Keep your ears clean by taking a hot shower immediately after your runs, making sure that you dry your ears completely with a towel using your index finger and try sleeping in an upright position to ease any pain.
To get immediate relief, apply a warm compress to your ear with light pressure.
#8: Gastroesophageal Reflux Disease (GERD).
You may not expect gastroesophageal reflux disease (GERD) to affect your ears, but about 40 per cent of people with GERD have ear pain during exercise – the more vigorous the exercise, the greater the discomfort.
GERD causes heartburn in which the contents of the stomach rises up into the oesophagus, causing ear pain as well as coughing, sore throat and chest pain as all these areas are connected.
“GERD can be very serious and even lead to complete hearing loss – so it’s crucial to get yourself treated quickly if you suspect it to be the culprit of your ear pain,” says Dr Shyam Kalyan.
Some symptoms of GERD to look out for are:
- A burning sensation in your chest (usually after eating)
- Chest pain or difficulty swallowing
- Regurgitation of food or sour liquid
- Sensation of a lump in your throat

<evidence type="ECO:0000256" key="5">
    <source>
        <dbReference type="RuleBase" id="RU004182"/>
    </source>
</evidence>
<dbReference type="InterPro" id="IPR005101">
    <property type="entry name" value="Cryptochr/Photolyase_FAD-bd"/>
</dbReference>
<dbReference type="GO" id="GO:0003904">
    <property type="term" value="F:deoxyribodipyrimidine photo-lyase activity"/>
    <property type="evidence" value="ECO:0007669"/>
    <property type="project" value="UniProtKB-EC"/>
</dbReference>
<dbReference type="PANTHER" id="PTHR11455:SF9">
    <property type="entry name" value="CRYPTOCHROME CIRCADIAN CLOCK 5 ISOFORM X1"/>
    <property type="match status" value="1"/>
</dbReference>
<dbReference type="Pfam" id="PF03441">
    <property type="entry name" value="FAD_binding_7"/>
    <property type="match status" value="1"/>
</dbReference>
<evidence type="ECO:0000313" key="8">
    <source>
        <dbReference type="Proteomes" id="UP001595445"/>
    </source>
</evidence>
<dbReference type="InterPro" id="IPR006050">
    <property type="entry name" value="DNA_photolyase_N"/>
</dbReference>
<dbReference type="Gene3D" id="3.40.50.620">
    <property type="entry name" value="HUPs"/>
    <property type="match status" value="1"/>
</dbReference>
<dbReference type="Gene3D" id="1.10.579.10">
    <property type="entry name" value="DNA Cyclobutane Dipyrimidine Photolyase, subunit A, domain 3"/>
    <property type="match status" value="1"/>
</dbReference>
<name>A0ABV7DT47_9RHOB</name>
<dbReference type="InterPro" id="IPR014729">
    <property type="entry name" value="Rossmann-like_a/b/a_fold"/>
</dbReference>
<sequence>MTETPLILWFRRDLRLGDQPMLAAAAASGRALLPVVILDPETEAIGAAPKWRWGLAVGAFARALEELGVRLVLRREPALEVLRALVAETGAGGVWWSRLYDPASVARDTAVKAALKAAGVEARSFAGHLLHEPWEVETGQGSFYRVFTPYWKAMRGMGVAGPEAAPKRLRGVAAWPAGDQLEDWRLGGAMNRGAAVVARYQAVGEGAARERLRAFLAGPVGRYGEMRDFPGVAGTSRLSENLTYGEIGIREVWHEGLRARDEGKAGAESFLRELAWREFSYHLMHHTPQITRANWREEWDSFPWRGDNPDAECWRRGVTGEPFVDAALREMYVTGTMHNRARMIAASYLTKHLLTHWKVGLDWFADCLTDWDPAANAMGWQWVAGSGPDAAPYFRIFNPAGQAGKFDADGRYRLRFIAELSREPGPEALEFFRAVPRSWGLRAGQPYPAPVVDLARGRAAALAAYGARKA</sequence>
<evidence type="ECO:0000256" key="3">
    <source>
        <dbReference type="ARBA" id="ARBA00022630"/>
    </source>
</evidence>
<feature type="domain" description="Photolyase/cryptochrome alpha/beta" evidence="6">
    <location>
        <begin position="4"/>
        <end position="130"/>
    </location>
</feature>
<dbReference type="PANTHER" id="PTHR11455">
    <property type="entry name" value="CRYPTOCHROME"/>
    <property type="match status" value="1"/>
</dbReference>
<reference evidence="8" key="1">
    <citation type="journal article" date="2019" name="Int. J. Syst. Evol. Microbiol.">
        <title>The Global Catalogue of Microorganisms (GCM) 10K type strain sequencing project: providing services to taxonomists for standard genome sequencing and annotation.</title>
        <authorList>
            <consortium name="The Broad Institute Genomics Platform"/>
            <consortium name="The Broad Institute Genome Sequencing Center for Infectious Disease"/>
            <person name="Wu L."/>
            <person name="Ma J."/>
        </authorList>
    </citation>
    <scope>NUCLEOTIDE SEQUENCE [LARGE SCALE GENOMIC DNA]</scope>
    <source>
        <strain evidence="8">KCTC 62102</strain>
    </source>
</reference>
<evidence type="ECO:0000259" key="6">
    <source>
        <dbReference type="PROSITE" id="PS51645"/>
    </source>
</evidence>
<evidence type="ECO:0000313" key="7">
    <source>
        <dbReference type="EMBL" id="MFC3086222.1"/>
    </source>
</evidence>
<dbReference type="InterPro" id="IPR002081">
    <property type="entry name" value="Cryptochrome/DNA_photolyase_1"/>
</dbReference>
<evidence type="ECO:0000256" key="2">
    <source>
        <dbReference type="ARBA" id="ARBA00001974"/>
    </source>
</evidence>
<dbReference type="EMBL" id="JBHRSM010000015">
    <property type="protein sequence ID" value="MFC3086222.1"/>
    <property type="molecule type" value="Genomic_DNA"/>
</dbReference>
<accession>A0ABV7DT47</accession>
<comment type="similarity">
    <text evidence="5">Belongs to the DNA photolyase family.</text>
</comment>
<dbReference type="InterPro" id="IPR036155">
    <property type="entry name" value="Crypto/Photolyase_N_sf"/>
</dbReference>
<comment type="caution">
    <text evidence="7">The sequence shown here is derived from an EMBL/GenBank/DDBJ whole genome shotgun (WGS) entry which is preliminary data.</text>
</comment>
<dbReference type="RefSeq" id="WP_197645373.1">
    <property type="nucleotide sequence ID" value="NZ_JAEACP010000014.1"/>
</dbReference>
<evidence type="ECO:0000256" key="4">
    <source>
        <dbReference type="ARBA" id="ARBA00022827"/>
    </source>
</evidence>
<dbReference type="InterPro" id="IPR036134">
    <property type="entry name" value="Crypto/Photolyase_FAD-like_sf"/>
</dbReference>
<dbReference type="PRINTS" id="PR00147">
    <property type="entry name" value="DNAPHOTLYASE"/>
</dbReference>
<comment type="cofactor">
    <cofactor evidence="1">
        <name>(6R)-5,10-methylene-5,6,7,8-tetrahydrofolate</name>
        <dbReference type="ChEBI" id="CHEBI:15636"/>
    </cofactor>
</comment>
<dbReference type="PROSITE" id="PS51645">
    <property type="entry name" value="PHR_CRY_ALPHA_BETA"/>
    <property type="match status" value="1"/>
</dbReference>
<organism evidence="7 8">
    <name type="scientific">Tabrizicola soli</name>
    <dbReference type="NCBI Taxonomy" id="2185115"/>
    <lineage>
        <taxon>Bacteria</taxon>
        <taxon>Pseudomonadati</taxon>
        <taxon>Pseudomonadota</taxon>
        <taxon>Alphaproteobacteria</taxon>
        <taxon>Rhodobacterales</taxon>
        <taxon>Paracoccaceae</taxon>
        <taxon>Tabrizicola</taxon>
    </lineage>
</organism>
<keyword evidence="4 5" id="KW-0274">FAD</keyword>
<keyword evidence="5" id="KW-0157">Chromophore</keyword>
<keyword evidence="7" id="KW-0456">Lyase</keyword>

#9: Ruptured Eardrum.
A ruptured eardrum may also be a cause of your ear pain when running. However, if you have a ruptured eardrum, your ear pain will be present even when not exercising.
A ruptured eardrum occurs when small tears appear in the thin tissue that separates the ear canal from the middle ear.
It is usually caused by an ear infection, sudden pressure changes, loud sounds, ear trauma, or foreign objects.
Ruptured eardrums are not commonly caused by running or other forms of exercise. However, if your eardrum has ruptured without your knowledge, exercising can worsen the condition.
See a doctor who can assess the situation prescribe ear drops to help heal the eardrum quickly so you can feel better and get back to the roads.
If after trying these tips your ear pain persists or worsens, be sure to see a doctor.
Ears fixed, but Need help with your Training?
Why do my ears hurt when I run? Answered! But what about help with training?
We would love to help you with your running goals. Check out our marathon training resources for more information.